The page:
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South Dakota introduces bill banning puberty blockers, trans surgeries on kids

South Dakota introduces bill banning puberty blockers, trans surgeries on kids

A sign outside a classroom taken in 2016. | REUTERS/Tami Chappell

South Dakota's state legislature is considering a bill that would bar doctors from prescribing puberty blockers and performing transgender surgeries on minors. 

The proposed legislation would make administering trans medicalization and related procedures a felony offense if performed on underage children. 

However, the bill does not apply to those born with intersex conditions, where the children might have, as a result a genetic abnormality, ambiguous or conflicting genitalia.

The House State Affairs committee will have a hearing for the bill on Jan. 22.

State representative Fred Deutsch, R-Florence, who authored the bill, emphasized in a phone interview with The Christian Post Wednesday that his proposal is not right-wing legislation but a measure to protect children in South Dakota.

"I reached across the aisle to bring on board people with various views. We'll have a progressive testify, we'll have transgender people testify that believe it's child abuse to provide these interventions on children," he said.

Thus far, the bill has garnered over 40 co-sponsors.

He believes Gov. Kristi Noem, a Republican, will experience similar pressures to scrap the bill as did her predecessor, Dennis Daugaard, also a Republican, when Deutsch introduced a bill in 2016 to keep private spaces, such as restrooms, sex-segregated. Daugaard ultimately vetoed that bill but Deutsch says the medicalized gender-transitioning of children is an even more serious issue.

"This bill is a pause button bill," Deutsch told CP.

"It says leave our kids alone and let them mature and let the normal, beneficial effects of puberty act upon their systems. We know from the literature that approximately 85 percent of children that are confused about whether or not they are a boy or a girl that the confusion goes away naturally. But you don't mess with them with opposite sex hormones, puberty blockers or surgeries that mutilate."

Deutsch recalled his shock when he first heard about the hormonal agents and surgical procedures that were being done on gender-confused children when he stumbled upon online testimonials of youth and young adults who had written about how they regretted going through with transition because they're bodies were harmed and the damage was permanent.

Asked what kind of pushback he expects, Deutsch said it was too early to say but suspects the usual political actors, such as the American Civil Liberties Union, to oppose it.

The ACLU has already issued a statement saying the bill will harm trans-identified children and will make their lives harder.

South Dakota Democrats say they will oppose the measure. 

Deutsch said he has found several instances of doctors administering gender-transition treatment in Sioux Falls.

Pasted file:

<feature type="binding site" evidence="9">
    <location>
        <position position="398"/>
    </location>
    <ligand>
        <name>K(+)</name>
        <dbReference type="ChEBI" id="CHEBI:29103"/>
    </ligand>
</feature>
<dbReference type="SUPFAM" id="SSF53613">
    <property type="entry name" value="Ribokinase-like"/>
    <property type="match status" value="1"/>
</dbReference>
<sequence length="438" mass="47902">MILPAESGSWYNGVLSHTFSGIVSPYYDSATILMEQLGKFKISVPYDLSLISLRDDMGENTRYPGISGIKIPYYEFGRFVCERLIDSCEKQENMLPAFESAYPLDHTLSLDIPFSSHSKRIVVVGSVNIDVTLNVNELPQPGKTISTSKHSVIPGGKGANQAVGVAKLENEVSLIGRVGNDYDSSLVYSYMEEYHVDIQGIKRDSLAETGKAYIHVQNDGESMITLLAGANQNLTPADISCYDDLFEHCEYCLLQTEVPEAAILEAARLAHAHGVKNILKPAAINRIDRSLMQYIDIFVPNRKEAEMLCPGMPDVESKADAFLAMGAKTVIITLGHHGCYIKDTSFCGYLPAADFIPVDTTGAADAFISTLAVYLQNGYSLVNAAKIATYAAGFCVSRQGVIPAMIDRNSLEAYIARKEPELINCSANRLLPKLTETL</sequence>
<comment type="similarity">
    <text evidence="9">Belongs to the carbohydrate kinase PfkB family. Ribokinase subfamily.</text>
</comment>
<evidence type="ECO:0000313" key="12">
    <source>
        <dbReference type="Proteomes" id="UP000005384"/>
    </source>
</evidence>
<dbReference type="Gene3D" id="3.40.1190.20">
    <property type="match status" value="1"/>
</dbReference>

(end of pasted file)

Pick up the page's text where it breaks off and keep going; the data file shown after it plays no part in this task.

According to The Associated Press, Rep. Kelly Sullivan, D-Sioux Falls, said the bill interferes in the doctor-patient relationship and she is not aware of medical facilities that gender-transition minors. She argued that the Republicans' bill is a waste of time.

Other states are likely to follow South Dakota with similar legislative proposals.

Amid international media attention in the fall over the case of 7-year-old James Younger in Texas — a boy whose mother says he is a transgender girl named Luna and intends to transition him against the will of his father — Republican state legislators from Texas, Kentucky and Georgia have announced their intentions to bar gender-transition drugs and surgeries on minors in their states.

Puberty-blocking drugs in particular have been coming under increased scrutiny, as doctors opposed to the practice of chemically suppressing normal puberty voice their objections despite some medical organization's promotion of the drugs as safe and reversible. 

In essay published in Public Discourse responding to the Pediatric Endocrine Society's recent statement in support puberty blockers, Rocklin, California-based endocrinologist Michael Laidlaw explained that, contrary to their claims, the effects of the medications for stopping normal puberty are not fully reversible. The FDA has never determined that there is scientific evidence to validate such claim, and that no long-term studies exist addressing this particular question.

"There is nothing healthy about stopping normal puberty, because puberty is not a disease. The practice represents an unethical medical experiment with both known and unknown harms to adolescent development and to the human person, during a crucial time in a young person’s life," Laidlaw said.

"Adolescents can never regain the years that are lost to the blockade of normal bone, brain, and pelvic development. Puberty may be inadvertently 'paused' for an additional year or more after stopping puberty blockers, and the pituitary may never fully recover. Time lost for adolescents in developing into their sexed bodies with their peers and reaching psychosocial developmental milestones cannot be regained," he added.

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